Kukmin Daily Newsletter
Issue 36
September 25, 2020

Greetings from Seoul!
This issue reports on a Korean group involved in Bible translation ministry; the exciting and humbling work of transforming the Bible into other languages, to reach peoples who have never had access to it before. We also include an update on the Shincheonji Church of Jesus, defined as a heretical organization by major church denominations in Korea.
Near the Chuseok holidays, usually the time of greatest travel in Korea, everyone is again on alert to prevent further spread of COVID-19. The churches are particularly concerned, due to the constant appearance of new cases of infection among their members.

“The best missionary is the Bible written in that country’s language”

When missionaries Horace G. Underwood and the Appenzeller couple stepped onto Korean land on Easter Sunday in 1885, they brought with them the Korean translation (by Lee Su-jeong) of the Gospel of Mark. There was no precedent for a missionary to enter a country bearing the Bible in that country’s language. But possibly it was the existence of the Korean Bible that enabled the Gospel to spread more quickly in Korea than in any other place.

According to Bible Translation Mission (GBT) materials, as of the end of 2019, there are 7,353 known languages in the world. Translations of the whole Bible exist in only 698 of these, or less than 10%. In 1,548 languages, the full New Testament and selected parts of the Old Testament are available; in 1,138 languages there are only selected parts of the Bible.

GBT was established in 1985 with the vision of “helping all peoples become whole persons of God through Bibles translated into the languages they understand best.” Currently 235 missionaries dispatched to 25 countries are engaged in Bible translation ministry for more than 80 ethnic groups.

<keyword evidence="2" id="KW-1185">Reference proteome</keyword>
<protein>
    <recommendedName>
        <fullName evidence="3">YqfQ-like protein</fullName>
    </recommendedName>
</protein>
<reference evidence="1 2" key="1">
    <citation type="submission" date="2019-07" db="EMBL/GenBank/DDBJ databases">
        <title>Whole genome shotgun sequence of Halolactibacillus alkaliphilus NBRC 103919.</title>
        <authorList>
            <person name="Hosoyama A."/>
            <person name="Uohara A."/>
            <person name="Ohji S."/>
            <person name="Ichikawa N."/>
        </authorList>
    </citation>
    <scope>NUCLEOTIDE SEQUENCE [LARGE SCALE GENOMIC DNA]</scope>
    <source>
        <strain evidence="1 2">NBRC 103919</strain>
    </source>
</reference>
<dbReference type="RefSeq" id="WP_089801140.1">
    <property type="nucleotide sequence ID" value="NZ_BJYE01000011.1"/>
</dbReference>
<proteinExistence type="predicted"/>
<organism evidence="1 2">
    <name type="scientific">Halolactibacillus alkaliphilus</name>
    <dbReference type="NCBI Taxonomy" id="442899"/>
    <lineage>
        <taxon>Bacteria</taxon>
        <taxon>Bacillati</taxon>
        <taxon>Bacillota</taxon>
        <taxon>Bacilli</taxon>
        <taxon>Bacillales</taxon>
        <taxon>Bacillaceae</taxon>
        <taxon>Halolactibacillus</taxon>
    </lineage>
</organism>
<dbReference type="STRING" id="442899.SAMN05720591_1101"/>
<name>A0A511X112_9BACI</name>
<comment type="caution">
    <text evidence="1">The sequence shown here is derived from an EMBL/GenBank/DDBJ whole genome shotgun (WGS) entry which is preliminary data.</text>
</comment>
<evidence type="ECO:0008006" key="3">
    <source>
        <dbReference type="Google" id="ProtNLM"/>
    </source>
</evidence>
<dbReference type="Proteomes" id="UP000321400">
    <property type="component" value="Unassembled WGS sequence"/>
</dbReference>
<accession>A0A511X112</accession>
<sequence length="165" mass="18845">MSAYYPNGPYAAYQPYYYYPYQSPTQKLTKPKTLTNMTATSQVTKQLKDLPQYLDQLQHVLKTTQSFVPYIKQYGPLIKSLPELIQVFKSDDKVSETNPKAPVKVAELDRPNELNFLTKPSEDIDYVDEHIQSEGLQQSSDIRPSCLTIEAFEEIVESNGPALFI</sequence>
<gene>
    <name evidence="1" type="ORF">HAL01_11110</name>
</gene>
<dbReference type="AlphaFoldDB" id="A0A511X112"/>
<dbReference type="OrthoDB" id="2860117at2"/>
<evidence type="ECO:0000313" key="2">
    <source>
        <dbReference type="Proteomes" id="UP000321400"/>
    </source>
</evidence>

During a recent interview with Kukmin Daily at his Anyang, Gyeonggi-do headquarters office, GBT Rep. Kim Hyeon (photo above) said, “However fine the missionary, in no case has there been a greater contribution than that made by the Bible in the specific language of the region.” As the leader of GBT over the next four years, Rep. Kim bears a heavy burden. It could be a rough road, with more and more churches suspending their support due to COVID-19. But Kim declared that they will overcome the crisis, inspired by the motto “Acting Together.”

Translation of the New Testament alone takes 10~15 years. In addition, language research must be done before the start of all-out translation. Furthermore, with several different minority ethnic groups living in a given region, it is not easy to decide which of their languages to use as the standard. When the language has no writing system, the basic work takes 3~4 years; analyzing the language, sorting it into consonants and vowels, then deciding on the alphabet and determining the grammar structure. Since language is part of culture, basic research on that culture is also important, because the Biblical expressions we take for granted can have completely different meanings for other peoples.